This is a really interesting one. From the beginning, when Mr. Li and I tend to go at each other, I’d say 90% of the time my MIL would be the one to talk him down and who picks my side. Especially in the beginning of our relationship she was the reason we didn’t break up many, many times. I have actually had to force myself not to call her to knock some sense into him when we have had the occasional fight. This has been a massive help to me, since I am aware that especially when it comes to cultural conflict, it’s an easy thing for the Chinese relatives to gang up on the foreign partner. It’s probably the same the other way around. So her being able to see my side is something I really appreciate about her.

Spoiling Me

Yeah, I have to say, my MIL tends to spoil me rotten. She will always buy things that I don’t ask for and often even feels the need, when she buys endless stuff for Mr Li, to buy me something too so I don’t feel left out. She will go out of her way to make me comfortable and constantly feed me food, if I let her. When you are in a country far away from your own mum, it does feel nice every now and then to be showered by such affection.

Being Pretty Cool to Travel With

I think this is the funniest one in a way. After Mr Li and I got married in China last year, I went on a 2-week honeymoon not with him but with my MIL. He was working as usual, the workaholic. And it was actually pretty awesome. She never travelled much in the past but is now in a phase of her life where she is really enjoying exploring the world. And so I know that if I ever want to travel to a cool place and my hubs is busy, I can just ask her if she wants to go. And actually, she is as active as I am, so she is totally down for a busy schedule and looking at loads of places, as opposed to my little couch potato of a husband ;P

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Our MIL-DIL Honeymoon at Qinghai Lake

So, yes, while at times certain elements about Chinese culture drive me insane, I have to admit that overall I have been incredibly lucky with my MIL. She’s definitely not what you’d call a traditional Chinese mother-in-law!

2016 Review – Weddings, Traveling & Moving

So, as the last couple of weeks of this crazy year are whizzing past, I figured it was time to take stock in my annual review.

Let’s start with the not so pleasing aspects of this year.

Blogging

Not very content with my blogging this year. Couldn’t say why exactly but I have been much less active and need and want to get back on track. There are a few new projects in the works for 2017, so I’m hoping to write and create much more content in the coming year.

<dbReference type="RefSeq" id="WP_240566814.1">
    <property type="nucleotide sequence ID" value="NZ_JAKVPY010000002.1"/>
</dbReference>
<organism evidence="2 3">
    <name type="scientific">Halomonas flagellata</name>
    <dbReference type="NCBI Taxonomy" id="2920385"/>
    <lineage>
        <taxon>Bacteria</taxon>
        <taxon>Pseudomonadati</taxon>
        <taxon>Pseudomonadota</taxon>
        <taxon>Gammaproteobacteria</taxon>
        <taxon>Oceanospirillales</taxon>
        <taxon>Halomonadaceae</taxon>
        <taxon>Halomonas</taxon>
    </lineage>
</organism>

Losing Stuff

I have to say 2016 has been absolute horror for my personal possessions. I am a clumsy person in general but never ever have I lost items on the scale that I have this past year. I am very much considering getting my head checked since I have been losing items literally every single week, from my metro card, which was linked to a public bike account, and caused a lot of hassle, to quite a few personal items of mine that I am still upset about and haven’t been able to admit to the people involved. I won’t recount here which they were because a) too painful and b) too embarrassing. Getting my scatter brain under control is a major project for next year.

So let’s move on to the more pleasurable parts of 2016.

First Time Skiing

Yes, CNY of 2016 has been the first time in my life that I went skiing. The same goes for Mr Li. And that from a former ice skater, I hang my head in shame, and secretly kick myself for waiting this long to try it. It. Is. So. Much. Fun. Even Mr Li, who is seldom over enthused with anything besides computer code (yepp, I’m an IT widow), couldn’t get enough.

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Look at meeeeeeeee

Weekly WWAM Lunch

Following on from a few fun group activities with WWAMs (AMWF) in Beijing, I met two great women who incidentally work in the same area as me. As a result we started a weekly lunch routine, which has become the highlight of most of my weeks, especially the more arduous ones. Thanks to you two ladies for constantly putting up with my big gob.

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Yumm

German Wedding 

I need to say a massive, massive thank you to my awesome mummy, who single handedly organized the German wedding, including email instructions that could have been a strategic army action plan. All I had to do for my wedding really was pick a location, a colour, the food (most important of all!!) and show up. I’m so glad we had the German wedding since it was an opportunity to show Mr Li (and MIL) what a real Western wedding looks like. It was small and I loved every second! Big fat fank you mum for organizing my favourite day of 2016! And of course huge thanks to all the friends and family who made the trek into the hidden depths of the Black Forest to be with us on this occasion!

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Ever the elegant munchkin bride
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There’s a story behind the shoes…I’ll tell it someday.

More Work Travel